Heterochromia/people with 2 eye colors

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Heterochromia means, Usually the term is used to describe the condition where a person has different colored eyes one blue eye and one green eye, for example.

Other terms to describe different colored eyes are heterochromia iridis and heterochromia iridum. "Iridis" and "iridum" refer to the iris of the eye. The iris is the thin, circular structure that surrounds the pupil and contains the pigment melanin, which gives our eyes their distinctive color.

The amount of melanin in the iris determines whether we have blue eyes, green eyes, hazel eyes or brown eyes. Blue eyes have the least amount of melanin in the iris brown eyes have the most.

Only about 11 out of every 1,000 Americans have this trait.

Different types of Heterochromia.

There are actually three distinct categories of heterochromia, although some people may have a combination of two or three:

Complete (each eye is a different color).

Sectoral (a segment of one or both irises is a different color).

Central (a different color surrounds the pupil).

How Does Heterochromia Happen?

There are lots of different reasons! In the vast majority of cases, people are born with  different-colored eyes, but there are times when heterochromia is caused by something else. Do you or someone you know have different-colored eyes? If so, this unique characteristic most likely happened from one of the reasons listed below.

Family DNA: Usually, if the trait is apparent from babyhood, then it came from the family gene pool. In fact, since it's a dominant autosomal trait, chances are good one of the person's parents has it too.

Trauma during Birth: If facial trauma occurs around the time birth, it may prevent melanin from 'coloring' the eye in the affected area of the face.

Genetic Mutation: Sometimes, a mutation in one of the genes regulating eye color may occur during embryonic development.

Disease: There are certain diseases such as Horner Syndrome that may cause heterochromia during a person's lifetime.

Injury: Heterochromia that happens later in life is usually caused by eye injuries or specific types of medication.

Chimera: Under extremely rare circumstances, a person could be a chimera (when they contain separate DNA from an undeveloped twin) and have eyes with different colors as a result.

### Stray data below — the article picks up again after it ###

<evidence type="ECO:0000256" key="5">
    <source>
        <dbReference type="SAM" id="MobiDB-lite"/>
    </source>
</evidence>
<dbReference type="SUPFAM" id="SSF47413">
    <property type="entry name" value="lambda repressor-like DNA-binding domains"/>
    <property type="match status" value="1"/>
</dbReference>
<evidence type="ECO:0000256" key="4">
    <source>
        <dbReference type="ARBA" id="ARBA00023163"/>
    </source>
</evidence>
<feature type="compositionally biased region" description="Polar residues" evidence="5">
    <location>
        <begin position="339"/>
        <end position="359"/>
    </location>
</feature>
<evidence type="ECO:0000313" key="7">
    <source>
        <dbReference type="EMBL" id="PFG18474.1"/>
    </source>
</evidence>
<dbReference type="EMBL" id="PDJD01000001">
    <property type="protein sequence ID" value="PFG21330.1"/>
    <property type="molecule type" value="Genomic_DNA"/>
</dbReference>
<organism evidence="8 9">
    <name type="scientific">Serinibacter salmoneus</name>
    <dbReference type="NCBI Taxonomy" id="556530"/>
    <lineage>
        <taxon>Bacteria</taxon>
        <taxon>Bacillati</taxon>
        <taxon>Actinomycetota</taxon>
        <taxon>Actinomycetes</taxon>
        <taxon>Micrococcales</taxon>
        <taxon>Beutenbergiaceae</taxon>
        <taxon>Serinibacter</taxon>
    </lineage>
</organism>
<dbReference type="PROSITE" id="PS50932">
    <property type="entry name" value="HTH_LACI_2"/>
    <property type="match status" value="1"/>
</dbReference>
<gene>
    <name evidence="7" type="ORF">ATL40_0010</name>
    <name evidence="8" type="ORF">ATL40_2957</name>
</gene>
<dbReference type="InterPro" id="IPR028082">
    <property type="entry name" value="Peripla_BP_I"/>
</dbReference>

Most people with heterochromia inherited it from a parent, this is called congenital heterochromia. The gene for heterochromia is autosomal dominant. This means that if a parent has it, there is a good chance it will be passed down through generations.

Some congenital heterochromia is due to syndromes such as Waardenburg syndrome. These are genetic disorders that disrupt the even distribution of pigment which then affects eye color.

Scientists are only beginning to scratch the surface of how eye color is inherited. There are times when Mother Nature mixes things up in weird and wonderful ways. Central and Sectoral heterochromia can either affect one or both eyes. It is also possible for one person to express more than one type of heterochromia.

How Rare Is Heterochromia in Humans?

Not much research has been done to come up with a good estimate of the prevalence and incidence of heterochromia.

It was also found that females were two times more likely to have heterochromia than males.

Their isn't much information on the characteristics on people with Heterochromia, their is still a lot of mystery on people with Heterochromia.

Hello my lovely readers,
I'm deeply sorry that their wasn't much about the characteristics of people with 2 eye colors since their is still much to discover about them.

But I hope you enjoyed knowing how people get it for one I think people with this eye are color are so beautiful and unique.

They are different and stunning to me I enjoyed researching this and hope you all loved this chapter I will be slowly trying to make more chapters.

Due to school so I'm sorry i don't update much well goodbye and have a great night/day.

~RoyalSapphire

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